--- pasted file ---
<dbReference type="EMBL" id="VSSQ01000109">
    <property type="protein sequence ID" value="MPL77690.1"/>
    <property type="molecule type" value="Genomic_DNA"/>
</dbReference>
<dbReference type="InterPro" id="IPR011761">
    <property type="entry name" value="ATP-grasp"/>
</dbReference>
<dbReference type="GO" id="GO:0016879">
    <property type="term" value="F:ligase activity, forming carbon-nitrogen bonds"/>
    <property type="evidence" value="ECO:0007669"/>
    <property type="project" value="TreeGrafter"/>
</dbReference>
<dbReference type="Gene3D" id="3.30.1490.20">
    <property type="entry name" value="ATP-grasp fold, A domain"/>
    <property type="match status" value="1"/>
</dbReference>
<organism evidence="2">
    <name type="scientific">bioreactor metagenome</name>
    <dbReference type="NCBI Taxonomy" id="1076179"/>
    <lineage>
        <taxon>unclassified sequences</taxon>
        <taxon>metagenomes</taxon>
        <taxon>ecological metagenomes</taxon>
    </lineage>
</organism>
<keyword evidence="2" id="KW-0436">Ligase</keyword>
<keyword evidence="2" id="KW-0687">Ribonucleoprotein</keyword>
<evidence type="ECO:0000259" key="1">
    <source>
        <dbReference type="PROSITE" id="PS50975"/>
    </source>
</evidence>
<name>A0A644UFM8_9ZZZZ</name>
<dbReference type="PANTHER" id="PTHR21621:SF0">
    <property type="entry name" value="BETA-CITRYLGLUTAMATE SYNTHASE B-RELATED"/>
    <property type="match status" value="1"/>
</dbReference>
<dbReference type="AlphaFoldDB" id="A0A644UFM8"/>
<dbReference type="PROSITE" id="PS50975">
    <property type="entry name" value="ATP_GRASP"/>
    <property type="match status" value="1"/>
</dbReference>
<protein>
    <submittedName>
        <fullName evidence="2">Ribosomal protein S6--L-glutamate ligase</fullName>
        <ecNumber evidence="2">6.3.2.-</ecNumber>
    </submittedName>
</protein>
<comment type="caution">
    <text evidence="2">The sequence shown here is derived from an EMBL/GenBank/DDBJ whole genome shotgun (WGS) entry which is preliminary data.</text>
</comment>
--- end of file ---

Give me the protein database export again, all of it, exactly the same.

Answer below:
<dbReference type="EMBL" id="VSSQ01000109">
    <property type="protein sequence ID" value="MPL77690.1"/>
    <property type="molecule type" value="Genomic_DNA"/>
</dbReference>
<dbReference type="InterPro" id="IPR011761">
    <property type="entry name" value="ATP-grasp"/>
</dbReference>
<dbReference type="GO" id="GO:0016879">
    <property type="term" value="F:ligase activity, forming carbon-nitrogen bonds"/>
    <property type="evidence" value="ECO:0007669"/>
    <property type="project" value="TreeGrafter"/>
</dbReference>
<dbReference type="Gene3D" id="3.30.1490.20">
    <property type="entry name" value="ATP-grasp fold, A domain"/>
    <property type="match status" value="1"/>
</dbReference>
<organism evidence="2">
    <name type="scientific">bioreactor metagenome</name>
    <dbReference type="NCBI Taxonomy" id="1076179"/>
    <lineage>
        <taxon>unclassified sequences</taxon>
        <taxon>metagenomes</taxon>
        <taxon>ecological metagenomes</taxon>
    </lineage>
</organism>
<keyword evidence="2" id="KW-0436">Ligase</keyword>
<keyword evidence="2" id="KW-0687">Ribonucleoprotein</keyword>
<evidence type="ECO:0000259" key="1">
    <source>
        <dbReference type="PROSITE" id="PS50975"/>
    </source>
</evidence>
<name>A0A644UFM8_9ZZZZ</name>
<dbReference type="PANTHER" id="PTHR21621:SF0">
    <property type="entry name" value="BETA-CITRYLGLUTAMATE SYNTHASE B-RELATED"/>
    <property type="match status" value="1"/>
</dbReference>
<dbReference type="AlphaFoldDB" id="A0A644UFM8"/>
<dbReference type="PROSITE" id="PS50975">
    <property type="entry name" value="ATP_GRASP"/>
    <property type="match status" value="1"/>
</dbReference>
<protein>
    <submittedName>
        <fullName evidence="2">Ribosomal protein S6--L-glutamate ligase</fullName>
        <ecNumber evidence="2">6.3.2.-</ecNumber>
    </submittedName>
</protein>
<comment type="caution">
    <text evidence="2">The sequence shown here is derived from an EMBL/GenBank/DDBJ whole genome shotgun (WGS) entry which is preliminary data.</text>
</comment>